In humans, more than 80% of the genome gets transcribed. However, only around 2% of the genome codes for proteins. The remaining part produces non-coding RNAs which includes ribosomal RNAs, transfer RNAs, telomerase RNAs, and regulatory RNAs, among other types. A large number of regulatory non-coding RNAs have been classified into two groups depending upon their length – small non-coding RNAs, such as microRNA, which are less than 200 nucleotides in length, and long non-coding RNA (lncRNA) which are more than 200 nucleotides in length. LncRNAs play a vital role in chromatin modification, regulation of gene expression, cell differentiation, and the immune response. Though named non-coding RNA, some lncRNAs can produce short peptides. LncRNAs are present in many tissues but particularly abundant in the brain and other parts of the central nervous system.
LncRNA can be classified based on their genomic location. Some lncRNAs are synthesized from regions between two genes and are known as large intergenic non-coding RNAs (lincRNAs). LncRNAs are also produced from the regions within genes and include sense lncRNA synthesized from the sense DNA strand and antisense lncRNA produced from the anti-sense DNA strand. Intronic lncRNAs are another class of lncRNAs that are produced from the introns present in a gene.
LncRNAs can also be classified by their function. Guide lncRNA directs specific protein complexes to their target genes to perform different functions such as chromatin modification and transcriptional regulation. A well-studied example of guide lncRNA is Hox transcript antisense intergenic RNA (HOTAIR) which guides the Polycomb Repressive Complex 2, a transcriptional repressor complex, to the HOXD locus. Some lncRNAs act as a scaffold for specific protein binding, as seen in the telomerase RNA component (TERC) which acts as a scaffold for binding of the telomerase complex. LncRNA can also act as a molecular sponge or decoy and sequester regulatory molecules like proteins and microRNA from their target genes. For example, the lncRNA PANDA sequesters nuclear transcription factor Y subunit alpha away from its target genes to prevent p53-mediated apoptosis.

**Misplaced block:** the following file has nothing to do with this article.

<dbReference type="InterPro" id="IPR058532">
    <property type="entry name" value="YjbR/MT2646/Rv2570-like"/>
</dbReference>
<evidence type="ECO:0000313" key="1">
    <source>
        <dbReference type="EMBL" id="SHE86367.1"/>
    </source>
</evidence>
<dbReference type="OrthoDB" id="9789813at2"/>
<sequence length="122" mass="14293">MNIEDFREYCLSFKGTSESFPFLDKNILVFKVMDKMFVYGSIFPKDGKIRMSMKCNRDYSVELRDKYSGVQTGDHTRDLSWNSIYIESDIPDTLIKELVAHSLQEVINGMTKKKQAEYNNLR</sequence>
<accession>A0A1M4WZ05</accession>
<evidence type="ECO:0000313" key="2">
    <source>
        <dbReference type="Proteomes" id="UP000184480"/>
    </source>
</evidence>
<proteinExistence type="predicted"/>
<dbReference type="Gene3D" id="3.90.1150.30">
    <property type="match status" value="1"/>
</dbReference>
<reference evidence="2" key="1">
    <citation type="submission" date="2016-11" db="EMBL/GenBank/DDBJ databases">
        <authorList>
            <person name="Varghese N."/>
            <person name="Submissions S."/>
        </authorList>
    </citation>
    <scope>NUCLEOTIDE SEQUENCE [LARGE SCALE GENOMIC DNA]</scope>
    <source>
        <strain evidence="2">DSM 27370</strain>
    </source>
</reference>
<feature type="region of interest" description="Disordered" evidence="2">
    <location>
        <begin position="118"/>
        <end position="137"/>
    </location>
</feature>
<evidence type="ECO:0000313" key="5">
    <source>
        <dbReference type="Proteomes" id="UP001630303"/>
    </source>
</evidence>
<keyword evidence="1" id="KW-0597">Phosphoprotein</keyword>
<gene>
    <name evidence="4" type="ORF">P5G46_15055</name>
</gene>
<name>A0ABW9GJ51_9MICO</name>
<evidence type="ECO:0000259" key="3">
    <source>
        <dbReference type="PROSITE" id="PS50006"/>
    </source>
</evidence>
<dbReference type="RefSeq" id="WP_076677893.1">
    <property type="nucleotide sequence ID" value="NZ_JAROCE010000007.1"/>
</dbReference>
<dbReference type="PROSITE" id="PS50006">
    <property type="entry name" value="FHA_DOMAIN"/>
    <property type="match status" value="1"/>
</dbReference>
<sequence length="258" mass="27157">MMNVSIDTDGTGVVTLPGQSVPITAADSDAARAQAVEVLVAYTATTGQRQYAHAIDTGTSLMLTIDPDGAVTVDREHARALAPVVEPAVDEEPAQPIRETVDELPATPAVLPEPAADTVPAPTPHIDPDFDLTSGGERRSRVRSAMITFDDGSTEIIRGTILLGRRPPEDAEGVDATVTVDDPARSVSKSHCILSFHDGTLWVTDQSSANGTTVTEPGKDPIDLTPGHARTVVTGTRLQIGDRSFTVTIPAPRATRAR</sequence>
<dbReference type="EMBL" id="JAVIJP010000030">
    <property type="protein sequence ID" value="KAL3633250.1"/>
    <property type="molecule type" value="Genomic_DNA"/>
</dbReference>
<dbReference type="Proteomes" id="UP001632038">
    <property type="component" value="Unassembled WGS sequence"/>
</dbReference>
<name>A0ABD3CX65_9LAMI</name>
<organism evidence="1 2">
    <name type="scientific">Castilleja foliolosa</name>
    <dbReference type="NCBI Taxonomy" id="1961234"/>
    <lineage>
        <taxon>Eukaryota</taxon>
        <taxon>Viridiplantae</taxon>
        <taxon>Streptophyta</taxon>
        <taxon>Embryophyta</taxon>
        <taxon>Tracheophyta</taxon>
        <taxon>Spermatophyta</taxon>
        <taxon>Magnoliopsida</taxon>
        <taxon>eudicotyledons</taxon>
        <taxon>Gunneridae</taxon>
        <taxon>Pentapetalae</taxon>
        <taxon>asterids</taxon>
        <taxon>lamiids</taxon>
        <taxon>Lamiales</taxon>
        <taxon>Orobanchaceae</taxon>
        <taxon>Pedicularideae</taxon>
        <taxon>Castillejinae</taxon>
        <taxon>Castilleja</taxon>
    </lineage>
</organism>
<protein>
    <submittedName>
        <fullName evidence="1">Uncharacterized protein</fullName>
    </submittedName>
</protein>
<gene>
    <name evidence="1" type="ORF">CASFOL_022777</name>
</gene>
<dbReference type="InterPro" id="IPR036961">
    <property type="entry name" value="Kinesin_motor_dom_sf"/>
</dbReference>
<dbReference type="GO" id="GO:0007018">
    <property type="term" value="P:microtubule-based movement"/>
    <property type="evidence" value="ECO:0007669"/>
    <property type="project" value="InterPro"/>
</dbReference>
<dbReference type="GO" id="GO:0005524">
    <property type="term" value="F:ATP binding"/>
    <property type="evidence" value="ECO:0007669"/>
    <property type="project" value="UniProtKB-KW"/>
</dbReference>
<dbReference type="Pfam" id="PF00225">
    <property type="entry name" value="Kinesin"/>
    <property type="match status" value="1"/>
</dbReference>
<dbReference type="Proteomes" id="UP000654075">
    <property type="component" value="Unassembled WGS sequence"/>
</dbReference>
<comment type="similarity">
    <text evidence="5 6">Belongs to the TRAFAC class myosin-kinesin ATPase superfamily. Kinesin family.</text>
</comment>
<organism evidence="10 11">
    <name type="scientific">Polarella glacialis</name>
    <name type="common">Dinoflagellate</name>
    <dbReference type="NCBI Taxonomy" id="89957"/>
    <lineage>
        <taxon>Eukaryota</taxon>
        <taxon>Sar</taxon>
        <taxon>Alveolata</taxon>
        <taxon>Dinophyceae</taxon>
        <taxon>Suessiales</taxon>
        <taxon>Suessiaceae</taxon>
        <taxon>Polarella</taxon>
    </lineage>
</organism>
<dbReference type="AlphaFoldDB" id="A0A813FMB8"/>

lncRNAs play an important role in cancer development and can act as tumor suppressors or promoters. The abnormal expression of several lncRNAs has been observed in a tumor-specific manner. For example, MALAT1 and XIST lncRNAs are associated with brain cancer whereas HOTTIP and HOTAIR lncRNAs are associated with lung cancer. These cancer-associated lncRNAs can be used as a diagnostic biomarker as well as novel therapeutic targets for cancer treatment.
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